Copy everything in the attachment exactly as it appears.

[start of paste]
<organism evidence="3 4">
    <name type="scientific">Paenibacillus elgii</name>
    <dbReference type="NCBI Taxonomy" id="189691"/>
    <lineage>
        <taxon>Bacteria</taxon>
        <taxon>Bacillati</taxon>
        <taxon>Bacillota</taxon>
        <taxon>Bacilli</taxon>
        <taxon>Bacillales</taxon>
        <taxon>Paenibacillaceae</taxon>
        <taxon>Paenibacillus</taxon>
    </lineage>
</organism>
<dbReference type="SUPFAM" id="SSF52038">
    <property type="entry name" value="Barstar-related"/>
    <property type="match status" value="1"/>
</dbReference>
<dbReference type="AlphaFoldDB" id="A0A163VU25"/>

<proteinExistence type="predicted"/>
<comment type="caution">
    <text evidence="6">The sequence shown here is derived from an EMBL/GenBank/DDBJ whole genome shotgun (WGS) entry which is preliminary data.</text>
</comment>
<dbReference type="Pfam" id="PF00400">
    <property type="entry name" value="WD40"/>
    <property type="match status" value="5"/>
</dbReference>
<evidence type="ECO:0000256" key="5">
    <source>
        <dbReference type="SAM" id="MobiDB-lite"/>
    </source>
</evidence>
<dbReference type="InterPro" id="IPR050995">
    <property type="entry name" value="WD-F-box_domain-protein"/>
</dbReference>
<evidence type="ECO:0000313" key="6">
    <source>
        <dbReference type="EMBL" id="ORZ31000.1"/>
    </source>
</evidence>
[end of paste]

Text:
<organism evidence="3 4">
    <name type="scientific">Paenibacillus elgii</name>
    <dbReference type="NCBI Taxonomy" id="189691"/>
    <lineage>
        <taxon>Bacteria</taxon>
        <taxon>Bacillati</taxon>
        <taxon>Bacillota</taxon>
        <taxon>Bacilli</taxon>
        <taxon>Bacillales</taxon>
        <taxon>Paenibacillaceae</taxon>
        <taxon>Paenibacillus</taxon>
    </lineage>
</organism>
<dbReference type="SUPFAM" id="SSF52038">
    <property type="entry name" value="Barstar-related"/>
    <property type="match status" value="1"/>
</dbReference>
<dbReference type="AlphaFoldDB" id="A0A163VU25"/>

<proteinExistence type="predicted"/>
<comment type="caution">
    <text evidence="6">The sequence shown here is derived from an EMBL/GenBank/DDBJ whole genome shotgun (WGS) entry which is preliminary data.</text>
</comment>
<dbReference type="Pfam" id="PF00400">
    <property type="entry name" value="WD40"/>
    <property type="match status" value="5"/>
</dbReference>
<evidence type="ECO:0000256" key="5">
    <source>
        <dbReference type="SAM" id="MobiDB-lite"/>
    </source>
</evidence>
<dbReference type="InterPro" id="IPR050995">
    <property type="entry name" value="WD-F-box_domain-protein"/>
</dbReference>
<evidence type="ECO:0000313" key="6">
    <source>
        <dbReference type="EMBL" id="ORZ31000.1"/>
    </source>
</evidence>